Anyway, it reminded me of a story I wrote which first appeared over at Thrillers Killers 'n' Chillers in 2009, so I thought I'd dust it off and slip it in. Here it is...
Face Off by Lily Childs
I keep it in a bag, my face. It hides there of a night when I slumber and dream.
The bag isn’t new. It is black and it is padded and it reminds me of cheap, knock-off Chanel. For five years it has been home to the composite pieces that come together every morning to rebuild my mask. It is the latest in a long-line of face keepers; storing cosmetics for me since the first time I walked out of Woolworths without paying for the pearly pink lip gloss tucked into my size 6 jeans pocket. I was thirteen.
‘You look… different,’ said Julia when I walked into the youth club, mouth sparkling. There was no verbal invitation but from then on I hung out with the girls; I was one of them – when it suited. But I wasn’t a beauty. I wasn’t good enough to go to the parties, and was certainly too dull to be introduced to the boys.
Eventually I grew sick of being dropped, or having Julia turn her back on me, mid-conversation when someone more interesting walked into the room. Silly bitch. She married a thief. It’s thirty years on now, and she still thinks she’s special. She’s like a skull on legs and her husband’s back in jail. Yeah, Julia. You’re that special.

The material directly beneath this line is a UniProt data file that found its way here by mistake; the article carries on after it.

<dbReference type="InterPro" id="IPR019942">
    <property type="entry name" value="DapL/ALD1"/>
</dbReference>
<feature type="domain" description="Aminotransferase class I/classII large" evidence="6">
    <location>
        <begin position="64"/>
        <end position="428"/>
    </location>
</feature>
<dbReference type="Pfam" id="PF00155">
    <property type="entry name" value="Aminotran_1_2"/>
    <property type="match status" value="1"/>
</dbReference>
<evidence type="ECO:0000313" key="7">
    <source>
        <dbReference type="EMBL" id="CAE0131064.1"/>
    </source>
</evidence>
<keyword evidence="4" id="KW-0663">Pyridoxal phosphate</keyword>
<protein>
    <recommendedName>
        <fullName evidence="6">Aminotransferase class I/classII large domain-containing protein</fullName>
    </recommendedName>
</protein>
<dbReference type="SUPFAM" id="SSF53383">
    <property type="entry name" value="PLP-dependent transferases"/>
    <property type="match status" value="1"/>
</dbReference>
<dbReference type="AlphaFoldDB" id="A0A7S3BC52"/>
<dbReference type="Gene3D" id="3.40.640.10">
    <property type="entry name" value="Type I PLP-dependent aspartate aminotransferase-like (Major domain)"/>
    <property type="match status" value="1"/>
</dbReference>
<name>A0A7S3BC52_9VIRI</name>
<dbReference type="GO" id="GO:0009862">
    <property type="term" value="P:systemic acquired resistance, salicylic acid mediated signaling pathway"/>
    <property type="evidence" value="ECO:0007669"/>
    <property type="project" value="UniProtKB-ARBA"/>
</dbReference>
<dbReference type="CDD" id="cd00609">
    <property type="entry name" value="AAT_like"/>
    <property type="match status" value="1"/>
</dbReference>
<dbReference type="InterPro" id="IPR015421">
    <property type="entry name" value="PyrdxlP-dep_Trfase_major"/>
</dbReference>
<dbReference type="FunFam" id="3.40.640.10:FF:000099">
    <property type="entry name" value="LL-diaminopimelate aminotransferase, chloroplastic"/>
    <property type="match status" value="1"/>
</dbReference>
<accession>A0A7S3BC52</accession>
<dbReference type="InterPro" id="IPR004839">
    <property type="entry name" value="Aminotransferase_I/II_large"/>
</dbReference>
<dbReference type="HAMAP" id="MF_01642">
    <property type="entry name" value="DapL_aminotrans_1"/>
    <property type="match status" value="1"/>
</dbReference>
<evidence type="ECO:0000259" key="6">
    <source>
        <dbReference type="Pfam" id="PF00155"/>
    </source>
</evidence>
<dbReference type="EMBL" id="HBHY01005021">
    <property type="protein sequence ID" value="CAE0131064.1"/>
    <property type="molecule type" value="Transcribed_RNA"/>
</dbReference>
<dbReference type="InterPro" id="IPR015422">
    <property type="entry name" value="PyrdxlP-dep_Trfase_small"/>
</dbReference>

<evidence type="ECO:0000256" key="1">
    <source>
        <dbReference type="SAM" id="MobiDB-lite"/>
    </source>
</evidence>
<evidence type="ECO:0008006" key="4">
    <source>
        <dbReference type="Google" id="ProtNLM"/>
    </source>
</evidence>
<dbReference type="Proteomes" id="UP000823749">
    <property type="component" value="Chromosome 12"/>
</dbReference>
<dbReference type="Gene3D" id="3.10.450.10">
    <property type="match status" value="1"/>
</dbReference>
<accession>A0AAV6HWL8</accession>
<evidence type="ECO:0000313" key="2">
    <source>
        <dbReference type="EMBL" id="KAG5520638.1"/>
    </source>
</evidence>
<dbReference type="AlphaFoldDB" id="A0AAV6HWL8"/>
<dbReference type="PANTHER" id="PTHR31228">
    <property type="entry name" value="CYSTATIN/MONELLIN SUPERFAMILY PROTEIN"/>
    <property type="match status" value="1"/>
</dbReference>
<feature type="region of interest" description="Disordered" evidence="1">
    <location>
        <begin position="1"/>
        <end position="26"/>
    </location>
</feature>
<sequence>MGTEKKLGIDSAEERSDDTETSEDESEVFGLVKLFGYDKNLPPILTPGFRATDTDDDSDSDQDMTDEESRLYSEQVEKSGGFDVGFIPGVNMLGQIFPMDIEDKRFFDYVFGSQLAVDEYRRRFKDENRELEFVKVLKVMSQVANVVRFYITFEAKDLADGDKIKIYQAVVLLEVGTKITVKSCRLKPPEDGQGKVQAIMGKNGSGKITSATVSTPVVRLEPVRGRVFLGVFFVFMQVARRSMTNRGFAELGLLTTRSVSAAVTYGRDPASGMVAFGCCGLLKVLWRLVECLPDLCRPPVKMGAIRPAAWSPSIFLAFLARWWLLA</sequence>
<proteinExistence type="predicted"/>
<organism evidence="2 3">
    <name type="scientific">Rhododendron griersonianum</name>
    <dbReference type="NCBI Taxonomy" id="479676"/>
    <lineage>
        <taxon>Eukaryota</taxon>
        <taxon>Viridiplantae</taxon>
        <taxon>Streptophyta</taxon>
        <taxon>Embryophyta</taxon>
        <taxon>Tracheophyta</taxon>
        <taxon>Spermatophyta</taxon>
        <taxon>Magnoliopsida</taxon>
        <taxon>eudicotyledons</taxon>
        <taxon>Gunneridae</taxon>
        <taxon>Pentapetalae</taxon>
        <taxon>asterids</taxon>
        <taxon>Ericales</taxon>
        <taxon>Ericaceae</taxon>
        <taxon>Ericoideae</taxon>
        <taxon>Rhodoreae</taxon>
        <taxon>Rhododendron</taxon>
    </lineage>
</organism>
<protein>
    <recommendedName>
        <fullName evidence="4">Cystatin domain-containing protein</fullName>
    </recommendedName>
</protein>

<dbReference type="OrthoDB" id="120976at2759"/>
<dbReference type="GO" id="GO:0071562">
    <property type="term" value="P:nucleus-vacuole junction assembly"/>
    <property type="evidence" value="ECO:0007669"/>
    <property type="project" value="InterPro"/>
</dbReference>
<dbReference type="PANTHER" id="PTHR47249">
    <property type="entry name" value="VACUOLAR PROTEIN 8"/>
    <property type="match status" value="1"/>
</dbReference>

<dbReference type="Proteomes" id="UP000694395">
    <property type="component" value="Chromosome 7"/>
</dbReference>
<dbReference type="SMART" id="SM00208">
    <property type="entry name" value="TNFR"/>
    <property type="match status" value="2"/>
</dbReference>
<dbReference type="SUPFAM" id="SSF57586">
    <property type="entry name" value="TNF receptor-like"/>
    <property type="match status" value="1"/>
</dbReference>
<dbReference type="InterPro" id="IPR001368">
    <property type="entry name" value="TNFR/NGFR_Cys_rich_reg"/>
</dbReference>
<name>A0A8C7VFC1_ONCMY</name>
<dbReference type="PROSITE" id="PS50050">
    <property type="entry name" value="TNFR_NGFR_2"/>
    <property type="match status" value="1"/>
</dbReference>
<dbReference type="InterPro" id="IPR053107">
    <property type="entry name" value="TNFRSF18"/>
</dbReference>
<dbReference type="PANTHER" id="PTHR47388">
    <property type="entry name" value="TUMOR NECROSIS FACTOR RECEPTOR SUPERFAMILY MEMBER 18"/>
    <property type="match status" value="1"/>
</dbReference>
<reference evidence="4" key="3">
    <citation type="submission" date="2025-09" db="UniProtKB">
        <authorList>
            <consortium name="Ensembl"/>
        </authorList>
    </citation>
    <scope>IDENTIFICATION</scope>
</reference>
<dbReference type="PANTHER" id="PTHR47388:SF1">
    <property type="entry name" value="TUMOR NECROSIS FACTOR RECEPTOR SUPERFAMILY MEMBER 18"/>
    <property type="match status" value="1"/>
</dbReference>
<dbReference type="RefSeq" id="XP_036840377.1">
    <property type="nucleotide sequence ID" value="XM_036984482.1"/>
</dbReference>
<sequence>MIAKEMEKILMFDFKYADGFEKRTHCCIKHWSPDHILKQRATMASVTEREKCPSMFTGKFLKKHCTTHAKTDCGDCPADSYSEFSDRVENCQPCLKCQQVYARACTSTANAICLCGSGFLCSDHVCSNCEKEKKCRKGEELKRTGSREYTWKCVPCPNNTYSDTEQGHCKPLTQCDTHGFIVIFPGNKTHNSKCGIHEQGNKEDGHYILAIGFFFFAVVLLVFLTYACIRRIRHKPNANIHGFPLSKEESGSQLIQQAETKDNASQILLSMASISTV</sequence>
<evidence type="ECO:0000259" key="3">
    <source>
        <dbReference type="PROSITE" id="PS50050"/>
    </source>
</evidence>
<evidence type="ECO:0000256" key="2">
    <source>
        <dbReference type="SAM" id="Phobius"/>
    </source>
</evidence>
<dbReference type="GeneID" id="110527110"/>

The face isn’t what it was back then. There’s far more to it. I have sculptured eyebrows in place of thick doorsteps. Add a perfect ten to that teenage size 6 and I now have a couple of extra chins. But I also have a method.
There’s the seaweed wash. There’s the algae toner. Marine moisturiser spreads thinly over my fleshy visage, followed by thick demattifier to soak up the evil oil that seeps from my pores.
Beige foundation – it’s too yellow, this one. I have to mix it with a bit of pink. I smudge it into my skin until every flaw, every blemish is covered, concealed.
I pull my hair back and look at the bare-faced lie reflected back at me in the mirror. A blank canvas. I could do anything with it. I could be anyone.
But I want to be me. I’ve always wanted to be me, not her.
The ritual begins. Rose powder on the chub of my cheeks. Coffee blusher down the sides, and beneath my chin. Pale cream below the eyebrows, bumhole brown shadow on the lids. I have a tiny pot of ebony powder – I poke the black dust into my lower eyelashes, in the centre only - for that Captain Jack Sparrow look. More black goes above my eyes at the outer edges. Keep it outside – not in, if you want big and smoky. Pinched and piggy’s not nice.